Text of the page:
Top US scientist accused of trying to spy for Israel


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Top US scientist accused of trying to spy for Israel

A top American scientist who once worked for the Pentagon and Nasa was arrested on Monday night, accused of trying to spy for Israel.

By Toby Harnden in Washington
Published: 11:57PM BST 19 Oct 2009

Dr. Stewart Nozette at a press conference at the Pentagon in 1996 Photo: AFP
Stewart Nozette, 52, developed an experiment that fuelled the discovery of water on the south pole of the moon, and held a special security clearance at the United States Department of Energy on atomic materials.

He has been charged with “attempted espionage for knowingly and wilfully attempting to communicate, deliver and transmit classified information relating to the national defence of the US to an individual that Nozette believed to be an Israeli intelligence officer,” the US Department of Justice said.

But the person Mr Nozette believed to be an Israeli intelligence officer was in fact an undercover FBI agent in a sting operation, the department said. The US government said there had been no breach of protocol by Israel, which has agreed not to spy on its ally.

The 1985 arrest of Jonathan Pollard, a US civilian intelligence analyst at the Pentagon, and his subsequent conviction for spying for Israel, seriously strained US-Israeli relations. After his conviction, he was granted Israeli citizenship and his release is a perennial Israeli demand.

The Justice Department said: “From 1989 to 2006, Nozette held security clearances as high as top secret and had regular, frequent access to classified information and documents related to the US national defence.”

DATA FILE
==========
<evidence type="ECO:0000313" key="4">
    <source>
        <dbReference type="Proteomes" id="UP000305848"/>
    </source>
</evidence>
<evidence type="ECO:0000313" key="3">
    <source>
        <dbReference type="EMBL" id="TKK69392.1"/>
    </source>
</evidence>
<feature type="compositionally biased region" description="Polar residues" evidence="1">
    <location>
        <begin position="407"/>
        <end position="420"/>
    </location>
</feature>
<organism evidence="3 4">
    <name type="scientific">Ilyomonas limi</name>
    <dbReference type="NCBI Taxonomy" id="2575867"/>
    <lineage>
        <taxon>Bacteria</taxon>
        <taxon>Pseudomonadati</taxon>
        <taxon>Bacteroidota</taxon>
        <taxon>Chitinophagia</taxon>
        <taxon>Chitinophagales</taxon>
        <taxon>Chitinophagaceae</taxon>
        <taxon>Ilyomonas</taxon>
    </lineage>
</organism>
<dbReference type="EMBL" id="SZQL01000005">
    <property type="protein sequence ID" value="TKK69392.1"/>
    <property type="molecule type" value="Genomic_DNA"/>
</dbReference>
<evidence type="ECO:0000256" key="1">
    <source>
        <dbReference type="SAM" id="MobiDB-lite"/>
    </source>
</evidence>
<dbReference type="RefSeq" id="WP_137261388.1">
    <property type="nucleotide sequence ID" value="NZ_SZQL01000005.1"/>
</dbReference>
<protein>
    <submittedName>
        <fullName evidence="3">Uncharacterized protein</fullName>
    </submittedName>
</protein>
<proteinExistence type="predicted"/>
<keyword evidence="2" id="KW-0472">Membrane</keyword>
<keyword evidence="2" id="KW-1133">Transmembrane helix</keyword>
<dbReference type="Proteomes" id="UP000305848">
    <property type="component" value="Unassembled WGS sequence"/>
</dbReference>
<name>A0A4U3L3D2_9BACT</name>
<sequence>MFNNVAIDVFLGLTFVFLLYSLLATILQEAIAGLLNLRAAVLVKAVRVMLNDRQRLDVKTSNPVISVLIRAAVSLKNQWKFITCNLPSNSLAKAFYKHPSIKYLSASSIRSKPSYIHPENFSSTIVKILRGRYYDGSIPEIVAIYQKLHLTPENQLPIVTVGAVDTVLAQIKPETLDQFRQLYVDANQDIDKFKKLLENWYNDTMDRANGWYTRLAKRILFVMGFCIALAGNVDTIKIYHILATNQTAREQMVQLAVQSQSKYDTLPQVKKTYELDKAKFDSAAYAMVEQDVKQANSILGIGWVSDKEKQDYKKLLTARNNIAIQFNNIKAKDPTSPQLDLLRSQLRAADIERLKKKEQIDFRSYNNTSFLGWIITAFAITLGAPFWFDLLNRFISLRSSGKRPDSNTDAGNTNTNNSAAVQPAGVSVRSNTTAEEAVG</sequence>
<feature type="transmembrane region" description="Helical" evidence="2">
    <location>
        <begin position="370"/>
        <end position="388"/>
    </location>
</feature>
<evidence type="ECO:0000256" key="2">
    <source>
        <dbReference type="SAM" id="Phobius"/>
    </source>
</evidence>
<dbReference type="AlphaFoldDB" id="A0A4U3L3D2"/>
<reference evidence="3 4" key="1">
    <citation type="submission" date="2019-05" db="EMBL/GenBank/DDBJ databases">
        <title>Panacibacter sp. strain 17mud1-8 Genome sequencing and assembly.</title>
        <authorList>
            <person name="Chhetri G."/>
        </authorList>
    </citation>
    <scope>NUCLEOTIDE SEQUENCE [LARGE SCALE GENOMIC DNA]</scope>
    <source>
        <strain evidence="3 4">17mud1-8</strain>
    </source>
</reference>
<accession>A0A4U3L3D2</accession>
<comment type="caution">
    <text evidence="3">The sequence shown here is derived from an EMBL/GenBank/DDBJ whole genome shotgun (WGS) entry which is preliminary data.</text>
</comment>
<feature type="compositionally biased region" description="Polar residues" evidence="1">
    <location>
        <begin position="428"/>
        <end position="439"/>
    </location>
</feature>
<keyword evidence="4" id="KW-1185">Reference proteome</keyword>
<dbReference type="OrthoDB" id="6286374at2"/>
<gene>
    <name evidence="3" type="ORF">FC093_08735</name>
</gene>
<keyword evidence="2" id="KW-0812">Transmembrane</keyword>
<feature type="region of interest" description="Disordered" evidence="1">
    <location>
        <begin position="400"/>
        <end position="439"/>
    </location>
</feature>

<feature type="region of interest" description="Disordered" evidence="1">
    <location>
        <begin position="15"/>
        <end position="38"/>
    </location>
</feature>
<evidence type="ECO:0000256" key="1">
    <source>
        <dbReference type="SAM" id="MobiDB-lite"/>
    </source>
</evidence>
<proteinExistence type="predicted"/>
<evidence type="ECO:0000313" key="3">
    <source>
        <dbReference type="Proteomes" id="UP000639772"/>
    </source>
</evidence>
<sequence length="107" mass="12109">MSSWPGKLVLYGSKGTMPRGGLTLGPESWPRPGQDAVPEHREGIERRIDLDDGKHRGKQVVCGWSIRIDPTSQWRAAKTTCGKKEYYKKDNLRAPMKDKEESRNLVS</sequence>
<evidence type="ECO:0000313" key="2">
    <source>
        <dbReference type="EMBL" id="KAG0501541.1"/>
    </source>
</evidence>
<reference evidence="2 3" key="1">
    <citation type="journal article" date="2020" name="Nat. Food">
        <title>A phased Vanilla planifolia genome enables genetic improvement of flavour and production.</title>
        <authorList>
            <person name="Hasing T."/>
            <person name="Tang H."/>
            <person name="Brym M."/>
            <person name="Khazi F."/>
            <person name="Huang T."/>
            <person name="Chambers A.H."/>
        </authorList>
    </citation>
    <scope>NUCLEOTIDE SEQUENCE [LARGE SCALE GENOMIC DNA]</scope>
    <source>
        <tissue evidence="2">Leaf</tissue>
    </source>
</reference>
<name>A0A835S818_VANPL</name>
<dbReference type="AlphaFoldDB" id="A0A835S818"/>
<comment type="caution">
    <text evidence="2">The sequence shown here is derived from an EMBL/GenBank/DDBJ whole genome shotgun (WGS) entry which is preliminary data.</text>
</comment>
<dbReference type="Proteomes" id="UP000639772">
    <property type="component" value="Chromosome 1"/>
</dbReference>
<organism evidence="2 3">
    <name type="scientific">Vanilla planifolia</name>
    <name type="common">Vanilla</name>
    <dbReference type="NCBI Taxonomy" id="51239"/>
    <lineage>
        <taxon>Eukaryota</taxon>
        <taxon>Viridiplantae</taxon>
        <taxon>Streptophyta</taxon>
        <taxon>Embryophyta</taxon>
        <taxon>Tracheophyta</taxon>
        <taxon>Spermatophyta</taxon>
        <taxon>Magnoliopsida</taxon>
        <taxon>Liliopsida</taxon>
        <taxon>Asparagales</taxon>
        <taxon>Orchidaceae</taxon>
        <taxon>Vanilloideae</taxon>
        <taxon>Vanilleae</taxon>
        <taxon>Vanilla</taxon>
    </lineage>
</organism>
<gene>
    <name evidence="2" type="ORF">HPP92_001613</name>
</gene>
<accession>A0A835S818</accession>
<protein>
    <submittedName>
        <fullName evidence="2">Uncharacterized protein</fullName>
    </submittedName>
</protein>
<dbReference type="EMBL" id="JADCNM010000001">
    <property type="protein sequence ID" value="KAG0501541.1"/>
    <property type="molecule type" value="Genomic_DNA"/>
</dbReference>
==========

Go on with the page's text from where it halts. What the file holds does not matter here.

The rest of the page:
According to the department, in early September Mr Nozette received a phone call from a person “purporting to be an Israeli intelligence officer, but who was in fact an undercover employee of the FBI”. The sting was conducted after Mr Nozette took what the FBI perceived to be a suspicious trip abroad.

Mr Nozette “discussed his willingness to work for Israeli intelligence” and offered to “answer questions in exchange for money”.

He was then given money in exchange for answers to lists of questions about American satellite technology.

The FBI retrieved a manila envelope left by Mr Nozette in a post office box this month. It “contained information classified as both top secret and secret that concerned US satellites, early warning systems, means of defence or retaliation against large-scale attack, communications intelligence information, and major elements of defence strategy”.